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GP Week : Issue 194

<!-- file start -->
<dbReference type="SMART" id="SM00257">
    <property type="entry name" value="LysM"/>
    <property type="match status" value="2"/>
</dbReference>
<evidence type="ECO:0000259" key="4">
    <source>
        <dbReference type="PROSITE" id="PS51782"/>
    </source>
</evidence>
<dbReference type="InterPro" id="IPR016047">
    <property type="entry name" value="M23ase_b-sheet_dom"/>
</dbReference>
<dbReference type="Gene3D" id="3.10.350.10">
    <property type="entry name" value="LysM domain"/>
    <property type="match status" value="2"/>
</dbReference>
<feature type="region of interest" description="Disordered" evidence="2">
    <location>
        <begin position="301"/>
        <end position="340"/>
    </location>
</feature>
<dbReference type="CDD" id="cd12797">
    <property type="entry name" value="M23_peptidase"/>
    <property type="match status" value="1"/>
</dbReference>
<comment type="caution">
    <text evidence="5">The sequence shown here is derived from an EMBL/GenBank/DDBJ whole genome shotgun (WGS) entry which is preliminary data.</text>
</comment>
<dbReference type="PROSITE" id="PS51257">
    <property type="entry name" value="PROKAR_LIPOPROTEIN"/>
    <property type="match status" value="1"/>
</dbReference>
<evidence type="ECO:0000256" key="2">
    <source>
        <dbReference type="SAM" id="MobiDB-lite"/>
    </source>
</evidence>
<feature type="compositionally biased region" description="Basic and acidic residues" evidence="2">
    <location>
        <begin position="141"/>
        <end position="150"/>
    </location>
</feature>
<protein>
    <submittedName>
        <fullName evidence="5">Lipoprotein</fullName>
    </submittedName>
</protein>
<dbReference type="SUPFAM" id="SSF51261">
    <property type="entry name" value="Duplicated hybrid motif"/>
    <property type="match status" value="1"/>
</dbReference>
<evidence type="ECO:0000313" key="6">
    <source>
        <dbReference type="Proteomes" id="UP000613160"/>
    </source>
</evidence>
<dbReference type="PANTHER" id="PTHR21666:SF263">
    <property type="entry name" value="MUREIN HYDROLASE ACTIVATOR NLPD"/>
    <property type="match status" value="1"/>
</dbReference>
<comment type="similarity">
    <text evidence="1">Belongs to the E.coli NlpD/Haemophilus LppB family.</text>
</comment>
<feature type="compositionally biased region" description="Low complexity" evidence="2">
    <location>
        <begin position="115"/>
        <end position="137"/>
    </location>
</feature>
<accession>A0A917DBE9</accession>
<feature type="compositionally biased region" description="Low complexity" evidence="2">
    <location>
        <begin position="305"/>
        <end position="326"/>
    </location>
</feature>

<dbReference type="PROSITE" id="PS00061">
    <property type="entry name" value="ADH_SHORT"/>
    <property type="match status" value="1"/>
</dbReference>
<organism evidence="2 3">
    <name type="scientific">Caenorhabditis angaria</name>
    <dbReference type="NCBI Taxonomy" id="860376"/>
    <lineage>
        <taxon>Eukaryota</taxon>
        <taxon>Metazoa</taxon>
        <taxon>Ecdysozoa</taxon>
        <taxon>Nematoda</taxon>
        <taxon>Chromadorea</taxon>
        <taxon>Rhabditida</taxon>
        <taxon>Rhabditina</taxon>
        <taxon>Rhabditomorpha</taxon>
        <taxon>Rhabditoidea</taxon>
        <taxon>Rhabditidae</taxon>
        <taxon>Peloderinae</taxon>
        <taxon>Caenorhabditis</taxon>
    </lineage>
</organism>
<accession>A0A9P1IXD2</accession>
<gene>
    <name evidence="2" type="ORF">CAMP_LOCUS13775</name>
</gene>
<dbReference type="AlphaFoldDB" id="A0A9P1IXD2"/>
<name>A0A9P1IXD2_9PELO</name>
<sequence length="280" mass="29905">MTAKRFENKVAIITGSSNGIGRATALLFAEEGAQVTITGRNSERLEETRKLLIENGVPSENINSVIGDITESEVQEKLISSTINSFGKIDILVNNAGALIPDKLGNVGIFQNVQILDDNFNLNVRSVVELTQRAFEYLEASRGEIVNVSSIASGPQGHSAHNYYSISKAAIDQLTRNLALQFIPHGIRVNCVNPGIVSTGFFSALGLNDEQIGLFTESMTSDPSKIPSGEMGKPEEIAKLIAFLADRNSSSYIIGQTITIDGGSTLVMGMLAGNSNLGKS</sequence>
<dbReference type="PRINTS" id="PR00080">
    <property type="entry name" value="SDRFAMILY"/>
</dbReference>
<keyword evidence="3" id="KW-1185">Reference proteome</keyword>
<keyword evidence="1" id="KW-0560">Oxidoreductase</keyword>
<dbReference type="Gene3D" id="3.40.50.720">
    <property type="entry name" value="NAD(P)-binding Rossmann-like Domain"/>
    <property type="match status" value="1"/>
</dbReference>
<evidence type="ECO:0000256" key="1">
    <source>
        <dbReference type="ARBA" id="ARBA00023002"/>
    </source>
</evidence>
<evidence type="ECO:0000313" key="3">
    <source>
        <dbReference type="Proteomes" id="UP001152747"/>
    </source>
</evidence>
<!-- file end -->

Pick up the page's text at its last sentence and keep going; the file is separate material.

MOTOGP >>> FEATUrE This has been a rich season of racing by all sorts of measures. especially records. especially Marquez’s records. even should he not win the title next sunday in Valencia to become only the third rookie in GP history to take the premier crown, the 20-year-old smiler from the countryside outside Barcelona has already taken a fistful of records, including youngest-ever pole, race win, two-, three- and then four-in-a-row wins, most wins in his first season ... And even if (as we can easily surmise) he doesn’t become champion at Valencia, he still has another year to do it, and still be youngest-ever champion. Fittingly, it comes with another piece of history. For the first time since 2006 and the second in the past 20 years, the title is going to go down to the final race. A nail-biter. And all thanks to one inexplicable blunder that got the rookie disqualified at Phillip Island. His other wise blameless team couldn’t count the laps right. Thus the final GP of the year adds another page to a history of last-gasp deciders, among them some of racing’s most memorable moments. Races where the championship had a sting in its tail. To an extent, having a championship that spins out to the last depends on how the points are structured. Back at the 1949 dawn of the World Championship title- winning margins were frequently one or two points, but it was all so different that it doesn’t really bear comparison. There were so few points on the table, for one thing. And in any case each rider counted from sometimes only just over half the already small number of races each year. In this way, you might secure the title only at the last race, without even having to attend it. Only from 1977 did every race count, making a coherent series. In almost 37 years of racing, the decision has gone to the last race nine times. It was not always as tense as it sounds. For example, in 1993 Kevin Schwantz only definitely defeated Wayne Rainey at the 14th of 14 rounds at Jarama, but it was a damp squib. Triple-champion Rainey had crashed out with three races to go, leading on points. Severely injured, and wheelchair-bound ever since, his abrupt departure left racing in a state of shock. It was something of a formality for Schwantz to gather enough points over the remaining races to win his own first title. “I’d much rather not be champion and Wayne hadn’t got hurt,” he said. There was a sense of anti-climax also the last time Valencia crowned a new king. That was in 2006, when Rossi arrived having taken over a long-standing lead from Nicky Hayden. It should have been a shoo-in. Even Hayden thought so. But instead it was Rossi who blinked, crashing in the early laps, and scrambling back on board too late to stop the American securing it by just five points (below), the second-narrowest margin in our period of almost four decades. Not that Nicky didn’t deserve it: his chances had been scuppered and Rossi’s reawakened only at the previous round, when team-mate Dani Pedrosa knocked him flying in Portugal in a quite unprovoked green-on-green attack. But among the other seven are some real epics. Although in a couple of cases (notably that of John Surtees) the edges are quite blurred, there have been only two maiden- season champions. The first was Umberto Masetti in year two, who triumphed the same year he ran his first 500cc GP. The dashing Italian did have 125 and 250 experience, however. The next was Kenny Roberts, and he was the real thing, coming into the World Championships from serial success in the USA, facing not only new tracks and new rivals, but also new countries and an unfamiliar class of racing. In Kenny’s first year, 1978, he also ran a 250 campaign in the earlier races ... to help him learn his way round places like Jarama and so on, that he’d never seen before. (The modern equivalent would have to be a rider learning tracks on the PlayStation.) His rival was defending double champion Barry Sheene, and the last round was the West German round at the old Nürburgring. Riders all thought it too dangerous, and there would be only one more race there; reluctant Roberts finished third and a downbeat Sheene fourth. Sheene would have needed to win and for Roberts to be sixth or lower (down to a no-score if Sheene were third). All of King Kenny’s three in a row went to the last round, but the real cliff-hanger came in 1983, the year he lost to the (so-far) youngest-ever champion Freddie Spencer. The young and old American battled for every lap of the last round at Imola, Kenny getting ahead to slow the pace, then Freddie taking a turn at speeding it up again. Kenny won, but it was enough for Freddie to be second. His tactics had left Kenny’s Yamaha team-mate Eddie Lawson too far behind to prevent it. The Honda rider lost the race by just over a second, but secured his first title by the closest ever margin in the modern era. Just two points. Marco Lucchinelli tied up his single 1981 crown in Sweden by finishing ninth; no great shakes with last remaining rival Randy Mamola taking zero points. Eddie Lawson’s fourth of four (after turning his coat from Yamaha to Honda) was secured when he beat Rainey to second, but in fact he didn’t even need to do that. Rainey’s third of three was a last- rounder at Kyalami, in somewhat unique circumstances. Mick Doohan had been running away with it until he broke his leg mid-season at Assen, suffering horrendous medical complications. He missed four races, came back for the second-last in Brazil looking like a feeble spectre and failed to score points, but left still leading by two points. Two weeks later, still semi-maimed, he could manage no better than sixth in South Africa. Third was enough for Rainey to triumph by four points. 28 GPWEEK.com // 28 GPWEEK.com // PARTNERS: